Aroha Savage
I started playing rugby in high school and I’ve been involved ever since – playing and coaching. But Rawinia – well she has a passion for the game and a passion to make people better. When I first met her in 2015 I was a postie and she pushed me and gave me the confidence to apply for a building apprenticeship. I would have never had the confidence to put myself up there, especially in a man’s world. I am now nearly qualified.

She has helped me become a better athlete and a better person – being a true honest person first, before being a rugby player. I have a lot of younger siblings who look up to me so what I am doing has been good for them too. I am showing them that there are pathways through women’s rugby.

Because I am 30 and nearly at the end of playing rugby, I am now doing more coaching and mentoring and helping Rawinia run the academy which we set up this year. We are also running a DIY for ladies in Kaitaia. We have about 12- 20 come along each week. The oldest lady is about 80! We are making lots of things out of pallet wood, like outdoor furniture, puzzles, fish filleting tables, serving platters and they are currently making pallet headboards. We also did a collaboration with a local kindergarten where the ladies made an outdoor kitchen for the kids which was awesome for the community. So because of Rawinia I am tutoring and loving it. These classes will continue next year as the feedback we get is they want more.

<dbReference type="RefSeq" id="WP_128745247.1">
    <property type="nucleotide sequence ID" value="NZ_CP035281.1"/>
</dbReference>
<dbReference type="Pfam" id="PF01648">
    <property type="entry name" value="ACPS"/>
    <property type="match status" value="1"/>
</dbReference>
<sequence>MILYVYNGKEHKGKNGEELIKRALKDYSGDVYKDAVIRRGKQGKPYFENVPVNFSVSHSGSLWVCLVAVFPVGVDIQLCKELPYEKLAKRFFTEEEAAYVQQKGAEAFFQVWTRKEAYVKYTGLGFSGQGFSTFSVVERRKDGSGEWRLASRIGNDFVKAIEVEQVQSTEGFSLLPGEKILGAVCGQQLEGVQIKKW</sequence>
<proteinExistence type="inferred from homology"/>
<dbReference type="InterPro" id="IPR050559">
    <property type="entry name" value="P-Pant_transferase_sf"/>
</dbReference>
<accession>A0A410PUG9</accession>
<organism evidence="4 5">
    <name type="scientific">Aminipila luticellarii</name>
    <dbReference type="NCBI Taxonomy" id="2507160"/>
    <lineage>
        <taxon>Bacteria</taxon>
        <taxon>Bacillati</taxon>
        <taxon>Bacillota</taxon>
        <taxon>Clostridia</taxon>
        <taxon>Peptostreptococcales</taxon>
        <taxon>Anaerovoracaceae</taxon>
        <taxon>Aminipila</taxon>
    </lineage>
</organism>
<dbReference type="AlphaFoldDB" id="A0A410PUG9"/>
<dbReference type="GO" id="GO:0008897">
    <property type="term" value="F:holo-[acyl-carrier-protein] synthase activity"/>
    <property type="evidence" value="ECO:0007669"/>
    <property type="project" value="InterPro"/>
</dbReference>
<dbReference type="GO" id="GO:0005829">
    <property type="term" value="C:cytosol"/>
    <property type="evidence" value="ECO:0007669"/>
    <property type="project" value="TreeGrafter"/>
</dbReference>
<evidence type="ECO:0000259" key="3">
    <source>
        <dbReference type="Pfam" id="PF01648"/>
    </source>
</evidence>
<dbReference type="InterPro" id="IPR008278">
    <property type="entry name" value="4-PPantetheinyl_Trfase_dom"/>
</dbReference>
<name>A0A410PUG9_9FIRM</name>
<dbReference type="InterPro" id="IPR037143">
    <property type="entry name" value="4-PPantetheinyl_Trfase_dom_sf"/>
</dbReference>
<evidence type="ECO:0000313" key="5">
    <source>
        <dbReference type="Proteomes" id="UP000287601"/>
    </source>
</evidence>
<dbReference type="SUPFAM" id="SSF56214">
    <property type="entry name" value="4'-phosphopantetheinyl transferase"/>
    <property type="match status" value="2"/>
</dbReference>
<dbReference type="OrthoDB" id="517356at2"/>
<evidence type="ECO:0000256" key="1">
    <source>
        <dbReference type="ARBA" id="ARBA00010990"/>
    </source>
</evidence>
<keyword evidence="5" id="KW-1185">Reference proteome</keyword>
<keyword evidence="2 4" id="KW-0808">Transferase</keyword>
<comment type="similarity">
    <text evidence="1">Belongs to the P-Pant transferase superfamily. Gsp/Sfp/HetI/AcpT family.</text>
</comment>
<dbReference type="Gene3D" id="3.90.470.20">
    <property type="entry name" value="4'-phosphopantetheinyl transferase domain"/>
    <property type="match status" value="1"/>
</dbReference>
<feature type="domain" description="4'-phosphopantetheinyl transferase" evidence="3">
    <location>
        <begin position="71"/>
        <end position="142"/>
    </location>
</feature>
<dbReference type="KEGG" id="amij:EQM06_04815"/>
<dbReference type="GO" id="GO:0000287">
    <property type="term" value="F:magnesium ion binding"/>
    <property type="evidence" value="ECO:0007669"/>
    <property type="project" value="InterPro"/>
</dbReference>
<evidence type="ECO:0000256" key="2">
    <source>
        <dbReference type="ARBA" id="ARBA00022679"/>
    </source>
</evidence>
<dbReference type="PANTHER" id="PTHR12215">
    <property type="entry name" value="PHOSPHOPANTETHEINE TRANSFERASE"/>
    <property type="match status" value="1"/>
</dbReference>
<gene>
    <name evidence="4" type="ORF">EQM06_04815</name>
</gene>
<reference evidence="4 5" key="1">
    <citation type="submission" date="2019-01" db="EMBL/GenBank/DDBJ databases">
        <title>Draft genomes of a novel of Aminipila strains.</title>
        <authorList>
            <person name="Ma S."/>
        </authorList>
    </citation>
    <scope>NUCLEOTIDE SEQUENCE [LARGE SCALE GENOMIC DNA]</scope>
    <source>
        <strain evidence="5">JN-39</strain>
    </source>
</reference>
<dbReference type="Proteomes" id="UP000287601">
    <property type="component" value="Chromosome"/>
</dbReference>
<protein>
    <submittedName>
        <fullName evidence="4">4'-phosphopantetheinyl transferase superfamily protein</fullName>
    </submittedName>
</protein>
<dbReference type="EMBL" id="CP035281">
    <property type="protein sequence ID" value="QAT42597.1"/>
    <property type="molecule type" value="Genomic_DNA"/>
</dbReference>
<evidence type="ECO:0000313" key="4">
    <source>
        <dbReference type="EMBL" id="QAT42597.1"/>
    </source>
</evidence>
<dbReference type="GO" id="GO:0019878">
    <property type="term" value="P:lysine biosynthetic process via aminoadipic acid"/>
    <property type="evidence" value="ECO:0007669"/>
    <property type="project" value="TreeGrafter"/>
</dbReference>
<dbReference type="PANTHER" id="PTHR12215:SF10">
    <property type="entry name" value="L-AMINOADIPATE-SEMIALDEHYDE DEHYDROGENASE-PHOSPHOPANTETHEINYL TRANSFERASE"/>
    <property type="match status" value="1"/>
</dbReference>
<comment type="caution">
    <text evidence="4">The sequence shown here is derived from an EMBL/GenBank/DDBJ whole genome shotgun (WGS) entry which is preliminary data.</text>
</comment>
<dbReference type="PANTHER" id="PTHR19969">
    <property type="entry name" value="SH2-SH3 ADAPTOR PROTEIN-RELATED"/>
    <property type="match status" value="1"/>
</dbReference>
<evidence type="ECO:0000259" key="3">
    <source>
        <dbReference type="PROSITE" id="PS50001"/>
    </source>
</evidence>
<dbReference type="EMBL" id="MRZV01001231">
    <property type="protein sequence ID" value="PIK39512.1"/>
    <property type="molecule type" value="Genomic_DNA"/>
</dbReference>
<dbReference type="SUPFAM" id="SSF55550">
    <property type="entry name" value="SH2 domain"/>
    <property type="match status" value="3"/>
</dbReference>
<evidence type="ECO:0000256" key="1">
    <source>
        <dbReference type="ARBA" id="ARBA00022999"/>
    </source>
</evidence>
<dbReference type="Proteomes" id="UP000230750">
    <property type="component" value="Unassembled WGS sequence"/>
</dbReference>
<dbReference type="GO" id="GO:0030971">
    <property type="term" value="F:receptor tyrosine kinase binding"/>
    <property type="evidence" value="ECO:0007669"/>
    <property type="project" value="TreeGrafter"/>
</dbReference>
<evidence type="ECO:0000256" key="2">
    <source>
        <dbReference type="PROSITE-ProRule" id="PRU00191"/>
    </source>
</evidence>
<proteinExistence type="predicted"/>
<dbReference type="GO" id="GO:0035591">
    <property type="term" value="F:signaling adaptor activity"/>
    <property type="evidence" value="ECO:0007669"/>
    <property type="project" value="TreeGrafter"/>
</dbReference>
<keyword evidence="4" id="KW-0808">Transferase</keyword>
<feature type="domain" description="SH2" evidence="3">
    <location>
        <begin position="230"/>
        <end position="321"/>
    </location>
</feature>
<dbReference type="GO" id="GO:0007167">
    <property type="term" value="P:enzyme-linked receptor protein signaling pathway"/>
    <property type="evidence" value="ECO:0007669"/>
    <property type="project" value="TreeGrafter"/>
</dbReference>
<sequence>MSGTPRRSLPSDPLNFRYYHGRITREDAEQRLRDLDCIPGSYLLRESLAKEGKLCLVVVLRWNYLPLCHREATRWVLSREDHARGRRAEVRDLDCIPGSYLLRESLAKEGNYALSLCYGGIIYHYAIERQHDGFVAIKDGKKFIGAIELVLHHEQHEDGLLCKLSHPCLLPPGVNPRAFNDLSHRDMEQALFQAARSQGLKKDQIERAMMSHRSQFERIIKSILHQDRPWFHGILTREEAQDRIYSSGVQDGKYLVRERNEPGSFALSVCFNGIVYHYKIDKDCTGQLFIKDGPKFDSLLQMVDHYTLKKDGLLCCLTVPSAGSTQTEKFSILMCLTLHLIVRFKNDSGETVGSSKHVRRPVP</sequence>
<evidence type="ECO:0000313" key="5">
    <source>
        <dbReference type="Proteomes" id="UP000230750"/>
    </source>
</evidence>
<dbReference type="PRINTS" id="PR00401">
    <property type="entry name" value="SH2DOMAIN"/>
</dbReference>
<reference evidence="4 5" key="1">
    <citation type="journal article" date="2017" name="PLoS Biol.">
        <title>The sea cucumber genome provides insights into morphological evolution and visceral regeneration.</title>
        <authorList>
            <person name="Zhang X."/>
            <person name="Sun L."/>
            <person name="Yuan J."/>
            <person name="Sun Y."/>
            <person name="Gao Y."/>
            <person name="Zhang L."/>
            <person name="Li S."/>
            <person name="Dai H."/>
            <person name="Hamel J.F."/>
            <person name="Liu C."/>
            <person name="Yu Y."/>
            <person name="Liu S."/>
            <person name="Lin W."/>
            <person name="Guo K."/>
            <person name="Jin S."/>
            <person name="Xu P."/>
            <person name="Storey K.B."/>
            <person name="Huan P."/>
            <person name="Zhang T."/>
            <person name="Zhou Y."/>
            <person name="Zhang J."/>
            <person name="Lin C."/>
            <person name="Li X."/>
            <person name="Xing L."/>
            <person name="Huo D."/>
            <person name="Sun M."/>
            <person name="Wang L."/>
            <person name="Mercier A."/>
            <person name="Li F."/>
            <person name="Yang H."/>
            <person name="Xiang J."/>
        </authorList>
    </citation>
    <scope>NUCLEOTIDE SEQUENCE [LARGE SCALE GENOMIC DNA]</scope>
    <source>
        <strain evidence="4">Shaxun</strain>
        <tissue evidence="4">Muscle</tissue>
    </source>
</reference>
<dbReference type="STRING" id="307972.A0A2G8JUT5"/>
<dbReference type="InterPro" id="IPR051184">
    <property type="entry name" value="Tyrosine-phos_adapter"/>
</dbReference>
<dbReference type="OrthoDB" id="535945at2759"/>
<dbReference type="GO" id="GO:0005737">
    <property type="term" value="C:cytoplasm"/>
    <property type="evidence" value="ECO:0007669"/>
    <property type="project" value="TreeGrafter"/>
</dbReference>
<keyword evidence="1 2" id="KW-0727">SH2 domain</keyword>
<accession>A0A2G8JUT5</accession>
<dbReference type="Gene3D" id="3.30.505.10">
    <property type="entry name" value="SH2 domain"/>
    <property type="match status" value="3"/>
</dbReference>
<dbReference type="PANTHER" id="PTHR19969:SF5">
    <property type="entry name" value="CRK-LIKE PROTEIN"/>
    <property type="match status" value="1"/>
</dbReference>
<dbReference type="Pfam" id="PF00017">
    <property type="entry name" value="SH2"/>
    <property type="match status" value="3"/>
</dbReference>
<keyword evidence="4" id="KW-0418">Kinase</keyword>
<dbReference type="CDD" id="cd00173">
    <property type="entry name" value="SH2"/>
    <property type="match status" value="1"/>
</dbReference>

Poto Murray
I first found out about it as I was scrolling through Facebook, and I thought – cool, might go have a look. But I was too shy to go by myself. It took a lot of convincing from my mates who are all high up there in rugby/league. 

I’m 26. At the time I didn’t really have a job and I lacked confidence, and life was all about my daughter. Now I am a member of the Northland Women’s FPC Rugby team, I get out in the community and help coach teams, I’m talking in schools about my journey, I’m doing a personal trainer course and I plan to join the Police one day in the future. Rawinia has helped me a lot, and has got me way out of my old comfort zone!

My goals now are to keep inspiring others, learn more and give back to my community. And another really important goal is to help my daughter to keep thinking about her future – to help her set goals and do what she loves. I am parenting quite differently now.

My whānau are all so proud of me – my parents and all my brothers and sisters.